Web Enhanced Education
evolves from a presentation I gave to EMU's
Diversifying the Curriculum Seminar, Winter 2001. Please check back for
updates. [version: 07.10.04
We need every available form of
expression and all the new ones we can muster to help us understand
who we are and what we are doing here
Hamlet on the
Holodeck: The Future of
Narrative in Cyberspace. Cambridge: MIT Press.
|© 2001 Paul Leighton. Permission is
freely given to link to this page. Paper copies of this information can be distributed
at or below cost and must contain both this copyright notice and the URL http://paulsjusticepage.com.
Please contact me for other
‘E-learning’ is more than
on-line classes and distance education. It explores the educational
possibilities in using hypertext, which is a link to other related
information. Hypermedia (media making use of hypertext) has the potential
to be interactive and participatory by invoking the user’s agency to
make choices about information. At its best, hypertext
"frees the user to investigate an idea or a series of ideas
according to a personal way of thinking and to familiarity with the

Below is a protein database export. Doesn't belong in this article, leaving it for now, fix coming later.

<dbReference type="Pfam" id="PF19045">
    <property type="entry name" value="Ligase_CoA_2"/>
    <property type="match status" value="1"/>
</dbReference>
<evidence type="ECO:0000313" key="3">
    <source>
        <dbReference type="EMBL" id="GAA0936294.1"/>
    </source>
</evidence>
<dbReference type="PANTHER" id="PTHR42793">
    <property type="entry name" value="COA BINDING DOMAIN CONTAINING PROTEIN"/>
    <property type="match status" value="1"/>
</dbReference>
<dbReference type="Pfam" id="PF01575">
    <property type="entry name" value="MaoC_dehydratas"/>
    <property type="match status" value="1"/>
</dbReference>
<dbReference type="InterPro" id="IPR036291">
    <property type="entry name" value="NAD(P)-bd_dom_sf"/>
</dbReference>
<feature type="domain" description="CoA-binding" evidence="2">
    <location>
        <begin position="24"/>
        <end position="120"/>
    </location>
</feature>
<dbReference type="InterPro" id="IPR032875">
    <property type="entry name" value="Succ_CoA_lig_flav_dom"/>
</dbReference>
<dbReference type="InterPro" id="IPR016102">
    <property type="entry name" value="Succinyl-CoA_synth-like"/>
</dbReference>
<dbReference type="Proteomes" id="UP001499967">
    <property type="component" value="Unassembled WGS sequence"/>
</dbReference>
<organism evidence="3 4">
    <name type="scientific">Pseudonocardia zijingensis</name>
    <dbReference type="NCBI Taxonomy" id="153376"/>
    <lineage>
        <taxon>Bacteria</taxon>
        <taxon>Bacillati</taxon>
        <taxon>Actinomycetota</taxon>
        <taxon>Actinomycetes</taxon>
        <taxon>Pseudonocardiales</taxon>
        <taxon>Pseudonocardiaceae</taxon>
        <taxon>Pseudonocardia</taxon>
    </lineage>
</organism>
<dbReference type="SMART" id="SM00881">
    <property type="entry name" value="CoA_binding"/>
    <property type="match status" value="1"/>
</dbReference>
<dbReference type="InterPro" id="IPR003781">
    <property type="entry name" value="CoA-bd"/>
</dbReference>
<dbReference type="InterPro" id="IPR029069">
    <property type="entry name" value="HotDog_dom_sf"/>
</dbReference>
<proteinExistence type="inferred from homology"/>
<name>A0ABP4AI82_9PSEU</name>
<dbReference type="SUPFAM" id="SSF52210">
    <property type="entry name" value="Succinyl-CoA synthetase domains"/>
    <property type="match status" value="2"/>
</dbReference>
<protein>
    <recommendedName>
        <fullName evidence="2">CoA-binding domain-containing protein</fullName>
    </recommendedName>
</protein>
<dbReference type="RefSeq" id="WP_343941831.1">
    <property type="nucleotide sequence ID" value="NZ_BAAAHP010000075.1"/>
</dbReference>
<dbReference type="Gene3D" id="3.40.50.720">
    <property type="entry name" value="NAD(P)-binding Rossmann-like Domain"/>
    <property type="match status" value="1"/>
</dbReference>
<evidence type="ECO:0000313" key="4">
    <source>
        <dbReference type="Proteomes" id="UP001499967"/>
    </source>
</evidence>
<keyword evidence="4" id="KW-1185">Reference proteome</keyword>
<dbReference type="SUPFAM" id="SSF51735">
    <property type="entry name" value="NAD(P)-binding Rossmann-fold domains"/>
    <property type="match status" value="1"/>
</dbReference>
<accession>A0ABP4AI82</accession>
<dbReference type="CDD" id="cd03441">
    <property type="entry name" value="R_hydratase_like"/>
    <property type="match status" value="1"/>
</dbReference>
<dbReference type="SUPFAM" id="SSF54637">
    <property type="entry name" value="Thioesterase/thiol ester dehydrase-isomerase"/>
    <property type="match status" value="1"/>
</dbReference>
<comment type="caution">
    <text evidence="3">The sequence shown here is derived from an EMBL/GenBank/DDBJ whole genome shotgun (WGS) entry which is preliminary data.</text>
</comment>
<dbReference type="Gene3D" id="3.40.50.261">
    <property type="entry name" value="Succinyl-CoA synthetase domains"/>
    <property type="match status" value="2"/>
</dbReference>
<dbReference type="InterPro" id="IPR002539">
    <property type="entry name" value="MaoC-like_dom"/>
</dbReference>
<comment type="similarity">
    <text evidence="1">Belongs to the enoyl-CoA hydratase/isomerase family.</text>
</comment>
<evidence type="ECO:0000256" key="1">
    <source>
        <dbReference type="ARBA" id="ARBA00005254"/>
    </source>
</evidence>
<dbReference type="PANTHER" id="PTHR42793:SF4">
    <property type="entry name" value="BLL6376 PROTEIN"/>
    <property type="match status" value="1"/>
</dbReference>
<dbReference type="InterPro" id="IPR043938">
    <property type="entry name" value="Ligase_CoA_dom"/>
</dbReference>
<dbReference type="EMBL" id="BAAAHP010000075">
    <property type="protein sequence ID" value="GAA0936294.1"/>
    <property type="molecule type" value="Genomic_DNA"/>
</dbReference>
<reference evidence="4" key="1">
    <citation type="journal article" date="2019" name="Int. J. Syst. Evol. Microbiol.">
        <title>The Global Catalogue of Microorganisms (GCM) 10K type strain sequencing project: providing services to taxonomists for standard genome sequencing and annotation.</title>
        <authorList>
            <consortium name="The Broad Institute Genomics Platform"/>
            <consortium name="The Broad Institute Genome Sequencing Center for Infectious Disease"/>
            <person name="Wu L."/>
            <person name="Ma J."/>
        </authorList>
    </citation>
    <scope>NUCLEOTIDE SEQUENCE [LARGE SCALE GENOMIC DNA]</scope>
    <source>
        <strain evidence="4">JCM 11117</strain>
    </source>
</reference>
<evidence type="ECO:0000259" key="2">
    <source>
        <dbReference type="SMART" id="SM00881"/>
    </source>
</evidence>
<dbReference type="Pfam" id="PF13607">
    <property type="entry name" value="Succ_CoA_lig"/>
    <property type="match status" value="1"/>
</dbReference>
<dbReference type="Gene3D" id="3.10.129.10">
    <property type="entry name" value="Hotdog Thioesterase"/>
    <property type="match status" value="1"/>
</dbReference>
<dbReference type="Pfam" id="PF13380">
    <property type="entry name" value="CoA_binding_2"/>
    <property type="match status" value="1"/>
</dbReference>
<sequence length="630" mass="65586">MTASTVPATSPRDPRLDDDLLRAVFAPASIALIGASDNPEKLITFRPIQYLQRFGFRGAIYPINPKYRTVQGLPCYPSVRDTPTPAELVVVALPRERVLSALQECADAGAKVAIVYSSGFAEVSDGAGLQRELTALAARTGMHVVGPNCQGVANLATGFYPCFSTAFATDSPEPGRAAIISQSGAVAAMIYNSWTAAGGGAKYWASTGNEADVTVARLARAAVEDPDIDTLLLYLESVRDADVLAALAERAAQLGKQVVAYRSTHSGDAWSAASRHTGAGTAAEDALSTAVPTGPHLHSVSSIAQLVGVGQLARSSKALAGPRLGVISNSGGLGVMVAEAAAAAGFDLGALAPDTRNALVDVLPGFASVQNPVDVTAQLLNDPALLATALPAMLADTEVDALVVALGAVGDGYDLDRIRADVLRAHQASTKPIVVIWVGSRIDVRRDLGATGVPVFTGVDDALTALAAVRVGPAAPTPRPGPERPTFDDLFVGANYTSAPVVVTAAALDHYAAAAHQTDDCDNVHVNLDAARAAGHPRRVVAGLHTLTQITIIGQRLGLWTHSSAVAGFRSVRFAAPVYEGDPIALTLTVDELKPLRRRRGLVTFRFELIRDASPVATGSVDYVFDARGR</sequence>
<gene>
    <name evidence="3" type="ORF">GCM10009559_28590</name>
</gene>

background information. Hypertext makes learning more enjoyable, and
enhances data retention because hypertext is more efficient at meshing
the information with the user’s thought process than a linear
presentation of ideas can be" (Bonime and Pohlmann 1998: 45).
Why Web-Enhance Classes?
The internet contains more than 2 billion English language pages.
(The links go to the
directories, but if you are reading this in print, make sure to go
into the directories themselves, not the search option on the first
page of Google or the Open Directory Project).
µ Use it as a copyright free coursepack
that can be created and changed on the fly. Good starting places
include Yahoo the web directories of
Google and the Open
Directory Project. Unlike search engines, listings in directories
have been reviewed by humans for content and design.
µ Webpages contain photos, video,
music, demonstrations, songs, poetry and speeches, so there’s the
potential to use "multiple media in order to engage more aspects
of our minds in solving problems" (Cotton and Oliver 1997: 55)